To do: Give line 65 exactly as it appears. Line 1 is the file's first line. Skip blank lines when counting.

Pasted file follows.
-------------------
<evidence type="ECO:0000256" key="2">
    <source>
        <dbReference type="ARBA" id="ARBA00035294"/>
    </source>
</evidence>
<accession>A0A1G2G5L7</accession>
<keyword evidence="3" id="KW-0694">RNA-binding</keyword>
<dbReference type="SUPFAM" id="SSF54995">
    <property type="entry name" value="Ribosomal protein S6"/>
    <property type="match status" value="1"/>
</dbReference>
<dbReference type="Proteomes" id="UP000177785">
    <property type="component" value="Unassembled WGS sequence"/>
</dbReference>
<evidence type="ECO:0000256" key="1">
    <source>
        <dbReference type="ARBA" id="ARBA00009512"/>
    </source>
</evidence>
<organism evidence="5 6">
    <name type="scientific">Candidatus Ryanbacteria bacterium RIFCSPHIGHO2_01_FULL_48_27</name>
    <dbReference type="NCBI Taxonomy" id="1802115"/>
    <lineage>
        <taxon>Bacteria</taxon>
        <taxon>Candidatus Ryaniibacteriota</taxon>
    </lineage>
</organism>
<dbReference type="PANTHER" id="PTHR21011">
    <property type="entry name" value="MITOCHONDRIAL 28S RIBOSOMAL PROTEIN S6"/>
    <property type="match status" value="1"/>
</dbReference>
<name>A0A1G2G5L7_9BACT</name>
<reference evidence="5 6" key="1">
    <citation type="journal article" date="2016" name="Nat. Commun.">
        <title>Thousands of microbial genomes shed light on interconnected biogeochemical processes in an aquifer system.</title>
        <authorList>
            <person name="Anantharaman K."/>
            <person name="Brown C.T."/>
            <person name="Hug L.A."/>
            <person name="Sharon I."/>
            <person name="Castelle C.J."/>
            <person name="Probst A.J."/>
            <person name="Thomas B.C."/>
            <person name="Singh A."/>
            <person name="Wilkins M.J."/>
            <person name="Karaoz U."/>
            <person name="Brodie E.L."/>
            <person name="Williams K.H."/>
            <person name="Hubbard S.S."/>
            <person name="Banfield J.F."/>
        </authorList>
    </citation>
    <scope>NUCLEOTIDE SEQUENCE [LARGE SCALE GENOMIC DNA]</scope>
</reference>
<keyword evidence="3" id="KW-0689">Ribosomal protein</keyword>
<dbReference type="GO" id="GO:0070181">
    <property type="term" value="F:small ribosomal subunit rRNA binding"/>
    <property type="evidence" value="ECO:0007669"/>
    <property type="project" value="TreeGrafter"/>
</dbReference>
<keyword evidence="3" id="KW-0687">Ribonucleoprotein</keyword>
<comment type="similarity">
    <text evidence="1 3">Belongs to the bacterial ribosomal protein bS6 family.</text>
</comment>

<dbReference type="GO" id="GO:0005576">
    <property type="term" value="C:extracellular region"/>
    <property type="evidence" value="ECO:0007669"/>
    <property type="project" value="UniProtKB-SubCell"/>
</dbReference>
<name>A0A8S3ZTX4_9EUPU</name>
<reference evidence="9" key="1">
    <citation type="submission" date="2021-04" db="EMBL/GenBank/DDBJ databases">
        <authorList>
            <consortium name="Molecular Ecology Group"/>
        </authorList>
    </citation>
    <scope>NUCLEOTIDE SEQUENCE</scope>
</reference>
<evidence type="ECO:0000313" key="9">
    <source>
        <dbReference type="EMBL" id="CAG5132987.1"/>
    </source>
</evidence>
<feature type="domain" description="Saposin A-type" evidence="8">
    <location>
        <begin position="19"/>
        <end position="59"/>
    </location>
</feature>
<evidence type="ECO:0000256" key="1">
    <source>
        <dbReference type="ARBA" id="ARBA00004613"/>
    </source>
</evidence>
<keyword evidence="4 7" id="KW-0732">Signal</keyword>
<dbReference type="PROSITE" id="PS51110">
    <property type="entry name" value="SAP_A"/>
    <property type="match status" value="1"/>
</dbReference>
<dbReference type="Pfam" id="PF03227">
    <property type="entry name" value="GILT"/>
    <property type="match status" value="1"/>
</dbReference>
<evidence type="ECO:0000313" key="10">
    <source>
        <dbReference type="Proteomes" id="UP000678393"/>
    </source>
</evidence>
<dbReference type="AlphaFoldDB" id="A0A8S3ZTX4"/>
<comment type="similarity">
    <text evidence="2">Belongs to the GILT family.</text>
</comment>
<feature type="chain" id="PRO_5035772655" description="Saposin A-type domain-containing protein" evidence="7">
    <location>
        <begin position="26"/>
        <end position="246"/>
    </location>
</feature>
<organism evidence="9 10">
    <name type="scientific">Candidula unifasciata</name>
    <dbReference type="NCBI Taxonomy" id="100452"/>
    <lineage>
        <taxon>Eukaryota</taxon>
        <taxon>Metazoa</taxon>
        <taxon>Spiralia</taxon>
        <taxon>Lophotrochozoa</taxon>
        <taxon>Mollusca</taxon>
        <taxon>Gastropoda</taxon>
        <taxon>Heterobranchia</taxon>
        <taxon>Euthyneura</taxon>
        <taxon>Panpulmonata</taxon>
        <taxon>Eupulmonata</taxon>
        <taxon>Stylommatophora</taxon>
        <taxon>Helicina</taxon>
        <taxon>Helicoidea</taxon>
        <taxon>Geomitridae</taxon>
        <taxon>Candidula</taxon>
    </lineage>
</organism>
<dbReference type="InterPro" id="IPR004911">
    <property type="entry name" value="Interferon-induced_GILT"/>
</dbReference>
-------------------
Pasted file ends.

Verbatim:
<dbReference type="GO" id="GO:0005576">